Combining two imaging methods can provide a more accurate sampling of single tumors — like those found in ovarian cancer — thus allowing doctors to capture the diverse cancer cells in the tumor with fewer biopsies, a new study found.
One of the challenges in treating cancer is that a single tumor is usually heterogeneous, meaning it contains many different kinds of cells. Not only are there normal cells — such as immune and structural cells, among others — alongside the tumor cells, but there also frequently are genetic differences between cancer cells within the same tumor.
Since these differences may make certain cells more or less likely to respond to different treatments, understanding the full breadth of differences within a tumor is important for making treatment decisions.
Typically, assessing the makeup of tumors is accomplished via a biopsy, in which a piece of the tumor is taken out of the body for analysis. However, taking biopsies is an invasive procedure, so there is a need for technology that can act as a guide when doing this sampling.
In the new study, researchers at the University of Cambridge, in England, developed such a technique by combining computed tomography (CT) scans and ultrasound. The new technique was used in treating ovarian cancer patients.
Ultrasound is a technique that uses sound waves to assess the location and shape of structures within the body. In concept, it is similar to the echolocation that bats and other animals use. Specifically, based on how the sound waves bounce back, a machine can determine where a particular structure — in this case, a tumor — is located in the body. Since ultrasound imaging can be done in real-time without an extensive equipment setup, it is often used to guide biopsy sampling as the sampling itself is taking place.
In a CT scan, many two-dimensional image “slices” are made of the body using x-rays. A computer then combines these slices in order to generate a three-dimensional image.
Conceptually, the researchers’ technique involves first doing a standard-of-care CT scan to identify different tumor “habitats,” or areas within the same tumor that look different from each other on the scan. Prior research has indicated that the structural differences that can be seen on these scans often correspond to genetic differences among the tumor cells.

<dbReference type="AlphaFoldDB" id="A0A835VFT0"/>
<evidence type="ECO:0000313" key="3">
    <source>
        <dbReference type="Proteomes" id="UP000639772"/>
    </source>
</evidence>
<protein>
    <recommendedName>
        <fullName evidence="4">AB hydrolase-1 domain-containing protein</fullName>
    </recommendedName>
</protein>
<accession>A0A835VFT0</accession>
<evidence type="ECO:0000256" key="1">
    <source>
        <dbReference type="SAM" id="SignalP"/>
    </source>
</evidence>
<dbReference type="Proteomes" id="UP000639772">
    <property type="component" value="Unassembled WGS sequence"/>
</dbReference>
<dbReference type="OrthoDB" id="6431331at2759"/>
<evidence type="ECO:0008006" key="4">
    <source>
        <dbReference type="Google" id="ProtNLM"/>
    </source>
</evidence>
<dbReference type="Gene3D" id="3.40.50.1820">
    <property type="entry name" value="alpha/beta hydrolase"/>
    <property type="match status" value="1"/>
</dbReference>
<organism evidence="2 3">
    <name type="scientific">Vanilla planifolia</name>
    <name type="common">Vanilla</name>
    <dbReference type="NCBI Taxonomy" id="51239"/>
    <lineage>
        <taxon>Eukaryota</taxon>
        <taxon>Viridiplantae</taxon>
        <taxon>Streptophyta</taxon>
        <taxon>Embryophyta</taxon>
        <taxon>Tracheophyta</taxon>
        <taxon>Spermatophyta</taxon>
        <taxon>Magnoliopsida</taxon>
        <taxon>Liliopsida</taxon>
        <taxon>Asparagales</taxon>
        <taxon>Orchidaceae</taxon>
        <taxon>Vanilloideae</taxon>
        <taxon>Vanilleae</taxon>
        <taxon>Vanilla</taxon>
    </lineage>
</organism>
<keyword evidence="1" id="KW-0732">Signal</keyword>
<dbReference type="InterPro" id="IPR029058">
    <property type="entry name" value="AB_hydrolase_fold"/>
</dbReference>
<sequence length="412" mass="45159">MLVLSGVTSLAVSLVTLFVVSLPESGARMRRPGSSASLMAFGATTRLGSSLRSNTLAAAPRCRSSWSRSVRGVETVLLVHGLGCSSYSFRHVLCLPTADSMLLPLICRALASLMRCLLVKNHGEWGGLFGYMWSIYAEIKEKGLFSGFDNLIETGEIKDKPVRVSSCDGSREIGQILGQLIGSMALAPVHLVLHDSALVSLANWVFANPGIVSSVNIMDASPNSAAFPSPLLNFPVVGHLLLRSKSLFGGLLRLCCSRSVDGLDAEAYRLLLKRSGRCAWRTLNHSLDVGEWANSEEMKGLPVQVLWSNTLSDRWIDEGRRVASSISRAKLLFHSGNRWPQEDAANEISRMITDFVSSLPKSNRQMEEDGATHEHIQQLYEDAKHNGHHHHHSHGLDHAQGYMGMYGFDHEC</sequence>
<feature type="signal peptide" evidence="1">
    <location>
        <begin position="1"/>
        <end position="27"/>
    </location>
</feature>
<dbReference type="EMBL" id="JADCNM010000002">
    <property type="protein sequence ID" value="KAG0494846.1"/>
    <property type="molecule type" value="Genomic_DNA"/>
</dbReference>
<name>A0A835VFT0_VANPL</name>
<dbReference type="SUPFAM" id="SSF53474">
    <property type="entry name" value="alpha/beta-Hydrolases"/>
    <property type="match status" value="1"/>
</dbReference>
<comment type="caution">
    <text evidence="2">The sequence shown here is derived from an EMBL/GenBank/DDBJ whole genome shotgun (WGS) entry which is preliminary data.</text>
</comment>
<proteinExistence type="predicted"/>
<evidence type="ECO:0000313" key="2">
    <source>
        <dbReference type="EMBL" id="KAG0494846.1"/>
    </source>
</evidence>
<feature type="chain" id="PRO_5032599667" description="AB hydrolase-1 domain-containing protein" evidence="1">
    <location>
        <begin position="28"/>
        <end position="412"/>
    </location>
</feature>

Next, the image generated via the CT scan is fused with the ultrasound image when the biopsy is performed. That, ultimately, allows clinicians to take samples from the different tumor habitats.
The researchers demonstrated the feasibility of this technique by taking biopsies from six people with high-grade serous carcinoma (HGSOC), the most common form of ovarian cancer. Notably, in one of the patients, the researchers were able to obtain sufficient tumor tissue from two different tumor habitats to do further analysis.
“In this technical development study, we demonstrated the feasibility of prospective sampling of CT-based radiomic habitats using US-guided fusion biopsies in patients with HGSOC prior to [treatment],” the researchers concluded.
They noted that their approach has several limitations, which might be improved with further research. For instance, some of the tumor habitats identified by the CT scan were too small for a biopsy to be feasibly taken.
“This trade-off between computational precision and practical feasibility and safety will need to have a clinical decision,” the researchers wrote. They suggested using habitats that are at least three square centimeters in size, and sampling no more than three different habitats within a given tumor.
“This study provides an important milestone towards precision tissue sampling,” Evis Sala, MD, PhD, a professor at Cambridge and a study co-author, said in a press release.
“We are truly pushing the boundaries in translating cutting edge research to routine clinical care,” Sala said.
The team now is planning to test this method in larger studies with more patients, which will be necessary to fully understand how image-based differences correspond to molecular variations in the tumor cells themselves.
“When you are first undergoing the diagnosis of cancer, you feel as if you are on a conveyor belt, every part of the journey being extremely stressful,” said Fiona Barve, 56, a science teacher who lives near Cambridge. Barve was diagnosed with stage 4 ovarian cancer in 2017 and underwent treatment; she has been cancer-free since 2019.
“This new enhanced technique will reduce the need for several procedures and allow patients more time to adjust to their circumstances,” Barve said. “It will enable more accurate diagnosis with less invasion of the body and mind.”
“This can only be seen as positive progress,” she added.